To begin, the farmers were fighting for their rights. According to Document C, “what country can preserve its liberties if their rulers are not warned from time to time that their people preserve the spirit of resistance?” (Jefferson). Thomas Jefferson explained that it is normal for people to protest if they think something is wrong. In this case, the farmers didn’t like that they were being punished because they couldn’t afford to pay the high taxes, so they started speaking up. But instead of pacifying the farmers, they were being
Why did farmers express discontent during 1870-1900 and what impact did their attitudes and actions have on national politics. Manufacturing hit a huge growth rate during this period which cause agriculture to decline, and cause farmers to struggle to make a living. The farmers were now being abused by the railroad companies and banks. The documents in DBQ 8 show rationality for the farmer’s protests, exclusively on bank mortgage tariffs and the gold standard. Two particular groups became popular during this period and that would be the Grangers and the Populist Party. Farmers fought against the Gold Standard, railroads, and industrialist during this period causing lots of confrontation.
Many different things attributed to the plight in the late nineteenth century of the farmers. The American farmer faced many problems from the protective tariffs which caused great overproduction of foods such as corn, wheat, and cotton (docs 3,5), speculation in farm products, over-greedy middlemen, and exorbitant transportation rates. The farmers in the west were also losing money to banks in the east. The banks were giving the farmers a high interest rate which they could not easily pay. (doc 2) The transportation rates put the farmers in debt greatly. To find new markets to sell their goods, farmers needed to ship their food else where and find new customers. To do this, farmers needed to transport their food, usually by train. When they would do this the railroad companies would charge much more for the farmer than the big businessman because the businessmen would give donations to the railroad companies while the small farmers would not. To make up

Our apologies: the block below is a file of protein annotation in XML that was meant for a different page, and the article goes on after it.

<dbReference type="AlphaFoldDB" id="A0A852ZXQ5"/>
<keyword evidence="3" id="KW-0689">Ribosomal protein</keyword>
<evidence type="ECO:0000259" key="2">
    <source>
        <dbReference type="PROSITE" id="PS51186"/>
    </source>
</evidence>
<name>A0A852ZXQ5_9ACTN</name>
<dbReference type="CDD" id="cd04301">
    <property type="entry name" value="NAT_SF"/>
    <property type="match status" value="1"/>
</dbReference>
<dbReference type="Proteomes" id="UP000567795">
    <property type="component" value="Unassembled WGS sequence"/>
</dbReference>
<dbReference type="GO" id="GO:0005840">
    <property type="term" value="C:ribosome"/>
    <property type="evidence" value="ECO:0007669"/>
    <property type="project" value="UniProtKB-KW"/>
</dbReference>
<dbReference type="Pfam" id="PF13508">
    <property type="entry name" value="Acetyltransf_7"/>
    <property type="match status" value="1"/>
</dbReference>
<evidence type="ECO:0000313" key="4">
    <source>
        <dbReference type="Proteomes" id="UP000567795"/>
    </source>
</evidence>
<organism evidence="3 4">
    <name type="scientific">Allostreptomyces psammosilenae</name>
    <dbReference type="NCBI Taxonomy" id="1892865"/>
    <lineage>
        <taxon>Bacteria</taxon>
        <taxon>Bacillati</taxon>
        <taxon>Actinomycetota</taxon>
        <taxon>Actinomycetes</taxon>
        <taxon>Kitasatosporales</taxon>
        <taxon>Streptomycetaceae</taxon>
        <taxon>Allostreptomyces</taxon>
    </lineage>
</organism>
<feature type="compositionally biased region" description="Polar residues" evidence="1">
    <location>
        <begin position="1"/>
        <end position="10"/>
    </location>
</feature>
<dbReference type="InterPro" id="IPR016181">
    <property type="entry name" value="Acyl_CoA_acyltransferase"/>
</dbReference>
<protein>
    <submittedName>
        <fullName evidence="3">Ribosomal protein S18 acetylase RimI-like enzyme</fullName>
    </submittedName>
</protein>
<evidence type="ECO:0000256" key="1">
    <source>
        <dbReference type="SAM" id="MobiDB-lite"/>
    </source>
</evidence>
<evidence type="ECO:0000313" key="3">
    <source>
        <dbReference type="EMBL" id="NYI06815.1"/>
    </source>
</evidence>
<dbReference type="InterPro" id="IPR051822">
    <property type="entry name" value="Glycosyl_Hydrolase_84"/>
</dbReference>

Nearly all of the reasons for agrarian discontent in the late 19th century stem from three areas: land, transportation, and money. The farmers were fighting the perceived threats posed by monopolies and trusts, railroads, and the demonetization of silver. The American farmer during this period already had his fair share of problems which, compared to the success of the industrialized businessmen, resulted in much of the animosity between the two groups. The fact of the matter was farmers had entered a viscous cycle. Wheat and cotton, once the staples of American agriculture were selling at such low prices that it was almost impossible
High prices forced farmers to concentrate on one crop. The large-scale farmers bought expensive machines, increasing their crop yield. This caused the smaller farmers to be left behind. The small farmers could no longer compete and were forced give up their farms and look for jobs in the cities. The smaller farmers